Not so.  What we have come to realize is that this is simply not enough.  We cannot expect students to understand these ideas without letting them in on the plan.  We need to articulate the idea, post it, repeat it, and bring it to life with planned experiences through which students investigate and explore it.

Alignment means that if we want our students to understand, for example, that “Images have power and meaning” (one of the ideas listed above), then we need to align our instruction—how we engage our students in inquiry and investigation—with that idea.  We need to be purposeful and teach in a way that students will come to understand what we intend for them to understand.  

“Right!” you say.  “Easy enough!” 

I don’t think it’s all that easy.  I think it takes a lot of work, at least initially, to make sure that, first of all, as we plan curriculum, we plan it around “enduring” or “Big” ideas that we want our students to carry with them into adulthood.  It means that we need to figure out a way to have such ideas come alive for our students.  We need to make choices about the artworks, objects, artifacts, and images that we will introduce in order to animate enduring ideas.  We need to figure out age-appropriate ways for students to grapple with the ideas so that they integrate them into the way they think about the world.  We also need to construct ways (and even invite students to assist in constructing ways) for students to demonstrate their understanding of these ideas. 

This is all very challenging, but I believe it’s worth it.  How often have you been introduced as an art teacher in a group only to have at least one of the group members come to you and tell you something negative about her or his experiences in art class? How often do people say to us, “I can’t draw a straight line, “ as if getting people to draw well (which usually means realistically) is the only thing that an art program aims to do?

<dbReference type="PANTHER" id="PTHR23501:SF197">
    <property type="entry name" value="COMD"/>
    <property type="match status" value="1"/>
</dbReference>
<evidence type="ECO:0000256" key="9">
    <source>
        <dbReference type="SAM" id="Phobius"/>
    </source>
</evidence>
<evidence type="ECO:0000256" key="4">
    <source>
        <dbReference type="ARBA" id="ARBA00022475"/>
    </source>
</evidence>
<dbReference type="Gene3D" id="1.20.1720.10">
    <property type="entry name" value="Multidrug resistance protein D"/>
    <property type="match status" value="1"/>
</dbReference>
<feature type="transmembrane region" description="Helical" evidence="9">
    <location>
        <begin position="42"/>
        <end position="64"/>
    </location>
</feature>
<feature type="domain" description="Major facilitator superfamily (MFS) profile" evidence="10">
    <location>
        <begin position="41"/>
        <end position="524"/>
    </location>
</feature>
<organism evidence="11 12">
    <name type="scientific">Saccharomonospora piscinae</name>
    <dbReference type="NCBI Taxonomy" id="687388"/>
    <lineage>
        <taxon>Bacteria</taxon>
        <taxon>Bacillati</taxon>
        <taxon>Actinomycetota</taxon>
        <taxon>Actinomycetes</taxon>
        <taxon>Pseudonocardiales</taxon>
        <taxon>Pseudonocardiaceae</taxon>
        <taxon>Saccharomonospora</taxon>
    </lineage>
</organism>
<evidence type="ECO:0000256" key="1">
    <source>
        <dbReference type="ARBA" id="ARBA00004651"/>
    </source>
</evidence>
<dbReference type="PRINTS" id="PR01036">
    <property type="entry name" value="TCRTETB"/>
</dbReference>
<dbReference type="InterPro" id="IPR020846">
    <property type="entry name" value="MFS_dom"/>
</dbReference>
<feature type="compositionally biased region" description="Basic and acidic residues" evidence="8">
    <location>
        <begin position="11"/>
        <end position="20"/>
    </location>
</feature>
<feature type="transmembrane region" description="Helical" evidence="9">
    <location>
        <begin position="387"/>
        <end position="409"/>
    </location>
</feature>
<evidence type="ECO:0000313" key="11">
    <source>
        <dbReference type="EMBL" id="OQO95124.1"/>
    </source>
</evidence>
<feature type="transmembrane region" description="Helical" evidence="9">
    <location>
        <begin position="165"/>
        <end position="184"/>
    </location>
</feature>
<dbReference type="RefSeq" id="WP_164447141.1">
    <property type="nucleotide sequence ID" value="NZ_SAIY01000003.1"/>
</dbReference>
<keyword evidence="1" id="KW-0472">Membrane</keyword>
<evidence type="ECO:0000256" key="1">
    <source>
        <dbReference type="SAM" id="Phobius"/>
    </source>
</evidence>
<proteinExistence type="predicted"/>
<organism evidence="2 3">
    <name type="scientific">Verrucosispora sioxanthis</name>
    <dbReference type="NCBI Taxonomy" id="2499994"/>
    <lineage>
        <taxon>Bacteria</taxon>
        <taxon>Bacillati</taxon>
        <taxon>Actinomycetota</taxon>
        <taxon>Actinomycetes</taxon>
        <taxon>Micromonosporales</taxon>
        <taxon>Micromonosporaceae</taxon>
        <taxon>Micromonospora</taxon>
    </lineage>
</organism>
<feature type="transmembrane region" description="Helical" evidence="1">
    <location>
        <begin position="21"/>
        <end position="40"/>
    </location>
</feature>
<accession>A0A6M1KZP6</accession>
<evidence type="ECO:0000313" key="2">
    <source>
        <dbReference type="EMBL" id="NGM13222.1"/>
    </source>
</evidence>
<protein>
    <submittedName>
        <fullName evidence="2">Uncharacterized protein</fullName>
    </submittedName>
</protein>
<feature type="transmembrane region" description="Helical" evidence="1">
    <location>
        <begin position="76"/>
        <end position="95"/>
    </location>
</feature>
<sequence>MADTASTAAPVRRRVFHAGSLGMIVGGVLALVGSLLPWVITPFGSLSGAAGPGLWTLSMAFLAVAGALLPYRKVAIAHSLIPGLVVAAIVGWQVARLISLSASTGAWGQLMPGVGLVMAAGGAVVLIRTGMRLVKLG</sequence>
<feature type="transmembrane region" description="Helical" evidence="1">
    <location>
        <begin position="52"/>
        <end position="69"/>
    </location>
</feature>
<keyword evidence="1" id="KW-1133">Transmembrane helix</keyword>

When this happens to me, I get sad, realizing that the person probably has not been helped to see how art is so integral to our experience as humans.  I realize that she or he will probably not be inclined to look around and find evidence of the human spirit expressed through things that people have made. 

The 20-Year Test reminds us that as we plan day-to-day experiences for our students, we need to keep an eye on why we will do whatever it is we are planning to do.  We need to ask how the activities we plan will connect to and bring to life the enduring ideas that we want our students to take with them into adulthood.  This planning needs to be purposeful, and our students need to become partners with us in the investigative, and even the planning, process.

Some of you may recognize this emphasis on teaching with “enduring” or “big” ideas as a direction in which education, in general, and art education, in particular, has been going.

Many schools have adopted an approach to planning put forward by Jay McTighe and Grant Wiggins, in their book, Understanding By Design.